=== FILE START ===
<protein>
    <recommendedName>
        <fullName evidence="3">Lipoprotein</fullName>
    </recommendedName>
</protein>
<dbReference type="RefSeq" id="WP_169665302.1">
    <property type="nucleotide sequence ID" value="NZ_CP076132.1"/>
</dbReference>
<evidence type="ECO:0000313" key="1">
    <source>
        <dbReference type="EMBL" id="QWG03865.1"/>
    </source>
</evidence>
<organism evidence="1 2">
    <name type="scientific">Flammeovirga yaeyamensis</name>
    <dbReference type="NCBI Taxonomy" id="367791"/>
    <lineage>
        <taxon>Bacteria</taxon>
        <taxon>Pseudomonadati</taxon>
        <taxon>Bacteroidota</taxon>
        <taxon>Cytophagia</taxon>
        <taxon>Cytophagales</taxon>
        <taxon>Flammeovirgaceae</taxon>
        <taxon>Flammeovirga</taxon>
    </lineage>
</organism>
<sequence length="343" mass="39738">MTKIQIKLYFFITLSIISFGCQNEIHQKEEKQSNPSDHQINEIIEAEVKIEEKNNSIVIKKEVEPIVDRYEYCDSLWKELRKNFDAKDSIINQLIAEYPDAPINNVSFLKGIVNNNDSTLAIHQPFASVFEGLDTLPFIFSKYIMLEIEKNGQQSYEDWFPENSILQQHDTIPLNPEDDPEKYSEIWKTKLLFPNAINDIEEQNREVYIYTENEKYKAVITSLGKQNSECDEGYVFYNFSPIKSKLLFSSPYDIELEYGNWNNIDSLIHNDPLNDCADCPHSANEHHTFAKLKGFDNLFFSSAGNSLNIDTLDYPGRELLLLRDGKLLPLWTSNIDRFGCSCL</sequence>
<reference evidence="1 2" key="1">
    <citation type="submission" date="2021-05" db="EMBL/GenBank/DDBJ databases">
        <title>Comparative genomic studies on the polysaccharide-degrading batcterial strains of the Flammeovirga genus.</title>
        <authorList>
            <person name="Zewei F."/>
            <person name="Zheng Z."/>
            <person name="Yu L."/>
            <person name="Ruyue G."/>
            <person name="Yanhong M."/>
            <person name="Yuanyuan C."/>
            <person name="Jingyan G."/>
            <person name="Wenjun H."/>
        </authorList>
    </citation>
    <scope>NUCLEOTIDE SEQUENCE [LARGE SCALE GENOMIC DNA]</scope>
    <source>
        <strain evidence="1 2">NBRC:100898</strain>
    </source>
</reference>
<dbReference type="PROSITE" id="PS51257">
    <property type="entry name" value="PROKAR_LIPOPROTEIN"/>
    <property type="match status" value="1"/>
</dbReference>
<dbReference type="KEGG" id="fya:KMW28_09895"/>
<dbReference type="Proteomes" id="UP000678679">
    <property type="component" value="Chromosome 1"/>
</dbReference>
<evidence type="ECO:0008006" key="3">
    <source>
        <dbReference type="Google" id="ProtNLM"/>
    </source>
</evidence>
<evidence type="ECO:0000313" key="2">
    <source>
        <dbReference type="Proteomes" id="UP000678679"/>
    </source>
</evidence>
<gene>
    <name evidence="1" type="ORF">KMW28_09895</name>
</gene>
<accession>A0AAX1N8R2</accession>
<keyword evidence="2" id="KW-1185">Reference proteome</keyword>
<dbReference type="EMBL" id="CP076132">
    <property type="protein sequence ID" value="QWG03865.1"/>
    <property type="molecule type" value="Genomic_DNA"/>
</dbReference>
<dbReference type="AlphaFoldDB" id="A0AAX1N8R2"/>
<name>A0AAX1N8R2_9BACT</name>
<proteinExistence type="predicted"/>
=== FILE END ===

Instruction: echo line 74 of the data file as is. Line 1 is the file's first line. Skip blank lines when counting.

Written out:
<dbReference type="AlphaFoldDB" id="A0AAX1N8R2"/>